Author and Reclaiming Witch
Author and Reclaiming Witch
Many years ago, in a year not so different from this one (the year Ronald Reagan was first elected), may of us in our then-seedling Reclaiming community found ourselves in a state of political despair. Being Witches, we conceived the radical notion of offering a public ritual to transform despair into some other more positive state.
With Reagan's inauguration planned for January 20, we chose the festival of Brigid on February 1 as the time for our ritual. Brigid, Brigit, Bridghe, are all names for the ancient Irish Goddess of fire and water, the holy well and the sacred flame. Brigid is the Goddess of the forge, of the fire of inspiration that is poetry, and of healing. She seemed a fitting power to address the prospect of our country being led by someone who believed nuclear war was winnable.
On the eve of Brigid, also called Imbolc, we gathered about a hundred people in a large, open room in the college I was then attending. We grounded, cast a circle, called directions, and sang a chant to the goddess Brigid. Then we asked people to break into small circles. Each circle passed a bowl of salt water counterclockwise, and people named their feelings of powerlessness. We raised energy to transform the water, and passed the bowls back, sunwise this time, as people shared where they felt power in their lives.
"I feel power dancing, birthing, when I make art, when I speak a difficult truth to my partner." Listening to the voices, my own thinking about power crystallized into a new understanding that more than one kind of power exists. Power over, or domination, is limited: If I have power over you, you don't have power over me. I can control your resources or options and punish you if you do wrong. But the kind of power I heard in that second round was power-from-within, creative power, akin to what we call spirit. And that kind of power is unlimited. Indeed, if I find power in speaking my truth to you, it may awaken your power to speak truth to me, and others.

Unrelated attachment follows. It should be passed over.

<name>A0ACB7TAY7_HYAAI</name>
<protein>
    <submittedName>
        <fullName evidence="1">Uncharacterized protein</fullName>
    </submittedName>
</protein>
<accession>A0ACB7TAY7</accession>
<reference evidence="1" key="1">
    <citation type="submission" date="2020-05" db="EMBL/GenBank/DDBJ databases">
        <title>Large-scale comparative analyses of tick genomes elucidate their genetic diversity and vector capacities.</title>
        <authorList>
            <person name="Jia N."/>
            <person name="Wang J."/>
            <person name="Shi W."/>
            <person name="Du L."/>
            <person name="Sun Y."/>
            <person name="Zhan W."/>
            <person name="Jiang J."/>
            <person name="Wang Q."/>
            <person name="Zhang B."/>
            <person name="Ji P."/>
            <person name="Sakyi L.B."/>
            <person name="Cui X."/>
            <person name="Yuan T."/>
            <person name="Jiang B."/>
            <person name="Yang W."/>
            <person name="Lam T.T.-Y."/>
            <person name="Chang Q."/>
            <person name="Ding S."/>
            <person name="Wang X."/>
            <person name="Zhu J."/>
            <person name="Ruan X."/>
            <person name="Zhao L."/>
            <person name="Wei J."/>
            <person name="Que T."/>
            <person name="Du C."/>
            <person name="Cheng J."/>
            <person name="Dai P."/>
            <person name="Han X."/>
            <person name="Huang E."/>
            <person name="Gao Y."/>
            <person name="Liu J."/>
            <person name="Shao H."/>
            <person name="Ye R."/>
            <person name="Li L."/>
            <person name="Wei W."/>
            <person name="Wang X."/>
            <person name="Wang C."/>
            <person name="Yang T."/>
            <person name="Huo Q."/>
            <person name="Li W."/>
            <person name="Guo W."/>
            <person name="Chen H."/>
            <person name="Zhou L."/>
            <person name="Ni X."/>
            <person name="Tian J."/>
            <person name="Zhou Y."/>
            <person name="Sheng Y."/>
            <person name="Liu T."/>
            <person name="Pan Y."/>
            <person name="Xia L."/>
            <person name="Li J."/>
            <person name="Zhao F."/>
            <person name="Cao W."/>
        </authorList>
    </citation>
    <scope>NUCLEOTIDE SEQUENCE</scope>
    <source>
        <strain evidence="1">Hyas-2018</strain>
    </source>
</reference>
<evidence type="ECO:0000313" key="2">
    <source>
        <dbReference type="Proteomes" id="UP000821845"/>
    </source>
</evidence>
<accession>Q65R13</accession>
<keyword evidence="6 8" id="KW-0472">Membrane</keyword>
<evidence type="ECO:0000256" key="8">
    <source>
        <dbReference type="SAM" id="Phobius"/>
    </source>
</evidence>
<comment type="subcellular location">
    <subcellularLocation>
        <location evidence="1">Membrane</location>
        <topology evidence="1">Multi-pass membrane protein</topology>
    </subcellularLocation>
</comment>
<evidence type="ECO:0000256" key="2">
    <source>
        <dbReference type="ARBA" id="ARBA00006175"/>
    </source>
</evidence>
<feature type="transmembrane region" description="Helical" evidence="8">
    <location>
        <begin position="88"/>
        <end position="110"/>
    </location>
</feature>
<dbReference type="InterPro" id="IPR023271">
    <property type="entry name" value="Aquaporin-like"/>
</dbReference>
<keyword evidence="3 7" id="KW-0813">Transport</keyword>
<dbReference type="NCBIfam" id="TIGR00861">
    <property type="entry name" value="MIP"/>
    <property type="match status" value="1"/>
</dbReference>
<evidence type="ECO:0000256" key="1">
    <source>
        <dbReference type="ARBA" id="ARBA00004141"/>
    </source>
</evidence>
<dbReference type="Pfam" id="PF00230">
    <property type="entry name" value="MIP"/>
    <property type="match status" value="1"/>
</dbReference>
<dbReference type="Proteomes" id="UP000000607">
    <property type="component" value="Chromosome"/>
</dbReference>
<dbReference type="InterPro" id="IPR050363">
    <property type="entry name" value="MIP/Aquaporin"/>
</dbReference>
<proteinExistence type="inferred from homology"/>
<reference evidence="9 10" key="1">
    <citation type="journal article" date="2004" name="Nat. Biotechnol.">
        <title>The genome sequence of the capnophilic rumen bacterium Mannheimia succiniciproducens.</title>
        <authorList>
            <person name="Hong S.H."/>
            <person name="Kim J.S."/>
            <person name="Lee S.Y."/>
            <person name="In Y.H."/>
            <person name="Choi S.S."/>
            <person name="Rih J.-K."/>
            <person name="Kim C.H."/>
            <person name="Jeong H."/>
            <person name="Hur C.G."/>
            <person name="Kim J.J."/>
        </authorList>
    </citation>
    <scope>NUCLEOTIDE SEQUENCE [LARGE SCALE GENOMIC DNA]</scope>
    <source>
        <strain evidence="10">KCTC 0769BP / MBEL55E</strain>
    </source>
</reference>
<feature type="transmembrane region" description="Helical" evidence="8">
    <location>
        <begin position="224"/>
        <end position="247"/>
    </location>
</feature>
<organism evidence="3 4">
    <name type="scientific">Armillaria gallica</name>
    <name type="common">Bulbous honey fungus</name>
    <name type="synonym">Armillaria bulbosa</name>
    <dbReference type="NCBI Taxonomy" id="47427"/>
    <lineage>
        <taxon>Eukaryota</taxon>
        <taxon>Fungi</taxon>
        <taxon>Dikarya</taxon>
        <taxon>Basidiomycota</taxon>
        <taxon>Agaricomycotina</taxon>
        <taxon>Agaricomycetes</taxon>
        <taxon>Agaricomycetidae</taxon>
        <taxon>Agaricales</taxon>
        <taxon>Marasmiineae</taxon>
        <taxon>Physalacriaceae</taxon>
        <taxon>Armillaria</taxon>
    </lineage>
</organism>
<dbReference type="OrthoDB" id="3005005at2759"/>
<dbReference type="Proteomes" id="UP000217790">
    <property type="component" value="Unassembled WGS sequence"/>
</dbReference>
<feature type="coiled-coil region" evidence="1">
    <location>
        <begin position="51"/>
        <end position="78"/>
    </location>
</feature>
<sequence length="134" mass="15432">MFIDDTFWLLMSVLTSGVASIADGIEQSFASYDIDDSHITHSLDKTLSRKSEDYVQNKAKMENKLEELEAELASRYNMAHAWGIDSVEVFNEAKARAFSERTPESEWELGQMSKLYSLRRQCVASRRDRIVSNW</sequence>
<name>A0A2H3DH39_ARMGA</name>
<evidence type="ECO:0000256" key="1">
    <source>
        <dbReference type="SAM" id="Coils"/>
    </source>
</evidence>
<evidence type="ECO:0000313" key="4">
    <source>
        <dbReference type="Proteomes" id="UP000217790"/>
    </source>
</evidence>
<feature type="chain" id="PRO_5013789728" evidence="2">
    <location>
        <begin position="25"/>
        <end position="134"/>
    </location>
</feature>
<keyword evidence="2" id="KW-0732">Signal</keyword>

We darkened the room except for a cauldron in the center. As our fire blazed up, we drummed, and people took candles, came forward, and lit them from the cauldron while making pledges to Brigid. Light after light was kindled, and we danced with our candles like stars wheeling and spiraling in the night.
The ritual worked in the way magic works: It brought opportunities to take actions that would transform our despair. Later that year, a blockade was called at the Diablo Canyon Nuclear Power Plant, built on an earthquake fault in central California. Many of us participated, offering rituals in the camp, on the blockade itself, and eventually even in jail. By the next year's Brigid feast day, which fell on the eve of a blockade at the Livermore Nuclear Weapons Lab, our ritual was transformed into one of empowerment.
Over the years, we worked ourselves up from despair to action to hope to empowerment, back to despair, up again to vision. Some years, our ritual was overtly political; other years it was simply beautiful. Last year, I spent five days in jail in Seattle after the World Trade Organization protests. I decided to join the solidarity efforts that meant we would go to trial and not accept a deal that would have given us probation for a year. My trial was scheduled for Brigid. "Great," I thought, "we'll do a ritual here in Seattle!" By the time the feast day arrived, my charges had been dropped, along with most others. The ritual became a celebration and a commitment to ongoing work to change the world.
Ritual is not a substitute for action. But ritual can give us the courage we need to face danger or hardship. Ritual affirms the support we give to each other.
Reclaiming offered a ritual last April in Washington, D.C., before the blockade of the World Bank and International Monetary Fund. Months later, a young woman came up to me at a conference. "You know that thing we did in Washington," she said, "where we were throwing yarn around?"
"The ritual?" I asked.
"Yeah. I was so scared that day; I was terrified all day long. But after the ritual, I felt strong. I knew I could face whatever might come."
We are heading into challenging times, for Pagans and for the earth. A Brigid ritual can be as simple as lighting a candle and asking yourself these questions: What do I need to forge in my life? Where do I draw inspiration? What do I need to heal? What is my pledge for this year, and where can I find the courage and support I need to keep it?
In the Northern Hemisphere, the light is beginning to return. Brigid marks the time when we can notice the days becoming longer. The last months have taught us that we can't afford to be complacent about our rights, or to assume that our freedom is guaranteed. May Brigid inspire us to forge the alliances we need to build. May she inspire us to speak truth to power, to bring poetry and magic and art to even the most bitter of struggles. And may she bring us the healing that we need in our own lives that we may be healers of this wounded earth.